Any star gazers here?

Discussion in 'General Discussion' started by doug66, Aug 12, 2009.

  1. doug66

    doug66 Member

    Jan 29, 2005
    I've always been fascinated with the heavens, but can't "see" anything when I look up at night.
    What I need is a guide that shows and names the constellations. Locations in sky, that sort of thing.
    Anyone one know of a website and or books that might be helpful?

    Stepped out last night to take a leak around 3am and didn't spot any of the meteor shower.
  2. Love the night skies at my Mom's in the winter time. You can see the edge of the Milky Way and The Seven Sisters are always pretty prominent. Crystal clear and it seems you can see forever. . . . .

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    Last edited: Aug 12, 2009

  3. Marlin T

    Marlin T Well-Known Member

    Jul 8, 2005
    New Mexico
    Google earth has a cool sky program along with an up close veiw of Mars.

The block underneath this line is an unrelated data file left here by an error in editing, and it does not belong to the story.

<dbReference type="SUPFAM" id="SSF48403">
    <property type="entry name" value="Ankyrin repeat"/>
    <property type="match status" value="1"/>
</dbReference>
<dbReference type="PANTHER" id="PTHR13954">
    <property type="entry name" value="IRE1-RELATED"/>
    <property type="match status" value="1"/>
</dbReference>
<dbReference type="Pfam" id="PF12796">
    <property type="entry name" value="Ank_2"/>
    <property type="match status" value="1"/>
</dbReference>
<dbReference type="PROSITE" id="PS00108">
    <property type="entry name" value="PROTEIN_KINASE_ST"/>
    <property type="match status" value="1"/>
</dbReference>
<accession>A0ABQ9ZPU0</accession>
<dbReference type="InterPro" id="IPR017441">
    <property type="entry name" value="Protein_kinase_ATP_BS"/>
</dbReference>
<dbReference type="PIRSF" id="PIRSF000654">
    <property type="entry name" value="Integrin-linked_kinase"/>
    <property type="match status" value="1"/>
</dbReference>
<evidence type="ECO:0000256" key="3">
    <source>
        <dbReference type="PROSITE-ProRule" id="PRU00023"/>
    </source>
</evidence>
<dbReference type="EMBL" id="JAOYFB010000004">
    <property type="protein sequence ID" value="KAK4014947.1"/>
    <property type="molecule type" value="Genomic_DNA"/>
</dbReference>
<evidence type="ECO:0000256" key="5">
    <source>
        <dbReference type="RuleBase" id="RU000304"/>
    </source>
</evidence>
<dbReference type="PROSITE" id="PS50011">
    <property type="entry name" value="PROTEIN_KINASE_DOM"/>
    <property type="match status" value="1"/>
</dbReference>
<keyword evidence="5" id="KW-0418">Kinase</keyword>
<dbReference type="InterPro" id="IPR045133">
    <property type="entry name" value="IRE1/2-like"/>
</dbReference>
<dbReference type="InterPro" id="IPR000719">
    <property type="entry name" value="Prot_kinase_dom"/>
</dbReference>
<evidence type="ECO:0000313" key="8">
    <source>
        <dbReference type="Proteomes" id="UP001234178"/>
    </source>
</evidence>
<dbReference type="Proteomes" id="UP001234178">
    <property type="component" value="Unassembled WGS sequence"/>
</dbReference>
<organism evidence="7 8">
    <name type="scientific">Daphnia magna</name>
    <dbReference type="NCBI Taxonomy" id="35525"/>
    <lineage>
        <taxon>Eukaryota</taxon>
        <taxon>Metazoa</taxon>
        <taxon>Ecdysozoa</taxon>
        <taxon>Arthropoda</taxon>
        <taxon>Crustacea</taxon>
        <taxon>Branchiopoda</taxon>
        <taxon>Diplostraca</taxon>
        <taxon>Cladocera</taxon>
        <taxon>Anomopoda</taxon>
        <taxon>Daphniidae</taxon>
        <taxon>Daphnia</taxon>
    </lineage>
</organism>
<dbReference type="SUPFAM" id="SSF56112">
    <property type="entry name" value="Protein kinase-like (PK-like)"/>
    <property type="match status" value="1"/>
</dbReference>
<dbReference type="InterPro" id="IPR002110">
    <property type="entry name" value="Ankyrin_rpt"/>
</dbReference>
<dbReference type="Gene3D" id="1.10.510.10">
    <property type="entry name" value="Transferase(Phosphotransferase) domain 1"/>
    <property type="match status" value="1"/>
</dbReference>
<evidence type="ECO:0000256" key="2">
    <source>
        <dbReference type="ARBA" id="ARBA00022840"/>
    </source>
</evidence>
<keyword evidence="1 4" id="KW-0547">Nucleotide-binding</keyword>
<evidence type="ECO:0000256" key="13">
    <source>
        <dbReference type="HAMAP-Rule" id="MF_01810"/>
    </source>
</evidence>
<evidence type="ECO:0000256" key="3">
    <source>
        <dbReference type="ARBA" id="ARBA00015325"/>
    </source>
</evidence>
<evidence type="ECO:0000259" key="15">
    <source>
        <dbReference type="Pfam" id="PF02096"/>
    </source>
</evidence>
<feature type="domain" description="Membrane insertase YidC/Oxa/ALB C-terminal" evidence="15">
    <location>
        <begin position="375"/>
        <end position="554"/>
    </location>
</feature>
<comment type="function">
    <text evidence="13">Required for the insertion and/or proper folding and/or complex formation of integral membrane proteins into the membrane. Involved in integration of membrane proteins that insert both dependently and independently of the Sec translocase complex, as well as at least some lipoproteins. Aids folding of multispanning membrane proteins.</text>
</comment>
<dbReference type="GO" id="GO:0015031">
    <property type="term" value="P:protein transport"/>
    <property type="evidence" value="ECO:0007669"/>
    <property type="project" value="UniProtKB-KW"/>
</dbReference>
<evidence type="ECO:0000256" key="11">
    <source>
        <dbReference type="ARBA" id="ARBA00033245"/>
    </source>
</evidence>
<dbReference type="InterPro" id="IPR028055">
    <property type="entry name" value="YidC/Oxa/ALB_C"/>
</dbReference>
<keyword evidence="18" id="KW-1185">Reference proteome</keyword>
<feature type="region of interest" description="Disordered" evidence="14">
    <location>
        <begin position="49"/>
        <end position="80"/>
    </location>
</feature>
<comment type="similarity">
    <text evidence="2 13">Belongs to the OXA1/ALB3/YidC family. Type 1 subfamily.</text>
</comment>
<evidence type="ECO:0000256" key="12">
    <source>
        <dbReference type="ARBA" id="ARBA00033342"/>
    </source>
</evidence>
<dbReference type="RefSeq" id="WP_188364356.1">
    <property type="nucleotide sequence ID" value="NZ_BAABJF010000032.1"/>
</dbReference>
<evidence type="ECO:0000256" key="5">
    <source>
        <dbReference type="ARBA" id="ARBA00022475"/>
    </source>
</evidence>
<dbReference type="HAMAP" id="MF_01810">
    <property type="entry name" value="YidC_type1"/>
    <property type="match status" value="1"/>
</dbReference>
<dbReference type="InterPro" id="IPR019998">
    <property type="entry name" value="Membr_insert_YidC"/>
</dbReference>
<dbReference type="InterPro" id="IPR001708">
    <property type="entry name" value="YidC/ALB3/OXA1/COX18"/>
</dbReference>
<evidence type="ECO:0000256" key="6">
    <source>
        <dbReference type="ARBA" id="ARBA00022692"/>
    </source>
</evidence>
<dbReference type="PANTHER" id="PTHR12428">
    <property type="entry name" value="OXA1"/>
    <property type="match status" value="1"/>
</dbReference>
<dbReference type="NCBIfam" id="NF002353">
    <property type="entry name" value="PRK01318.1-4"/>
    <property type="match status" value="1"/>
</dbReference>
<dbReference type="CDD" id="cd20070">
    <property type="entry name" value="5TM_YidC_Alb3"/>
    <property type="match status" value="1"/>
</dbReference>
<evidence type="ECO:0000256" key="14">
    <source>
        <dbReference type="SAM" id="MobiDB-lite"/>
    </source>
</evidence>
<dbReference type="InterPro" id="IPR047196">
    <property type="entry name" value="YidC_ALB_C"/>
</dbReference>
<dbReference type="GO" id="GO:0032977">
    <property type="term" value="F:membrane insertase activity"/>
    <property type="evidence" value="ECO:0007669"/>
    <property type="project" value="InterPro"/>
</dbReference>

Have you noticed all the shooting stars lately? Wow, tons of em.
    I guess that I was outside an hour later than you and saw plenty. has tons of information.
    Last edited: Aug 12, 2009
  4. Tom Militano

    Tom Militano New Member

    Feb 26, 2007
    Jacksonville, AL
    When the aliens took me for a ride you could see the stars close up. No, wait a minute, that wasn't me. I went outside the other night because the newspaper said you would be able to see Mars very close to the moon and it was supposed to be really big. I never did see it. I thought the article said it was near the moon, but I could be wrong.
  5. Suwannee Tim

    Suwannee Tim New Member

    Feb 11, 2009
    I used to be pretty interested in it, when I was a youngster. It's really not practical in Jax as the light pollution makes it difficult to see anything. We have a trip in the Okee in September. The Okee is one of the few really dark places in the East, hopefully we can see some stars. Nope, I see by the tables there is a full moon on September 4. Maybe we will do a moonlight cruise.
  6. artabr

    artabr New Member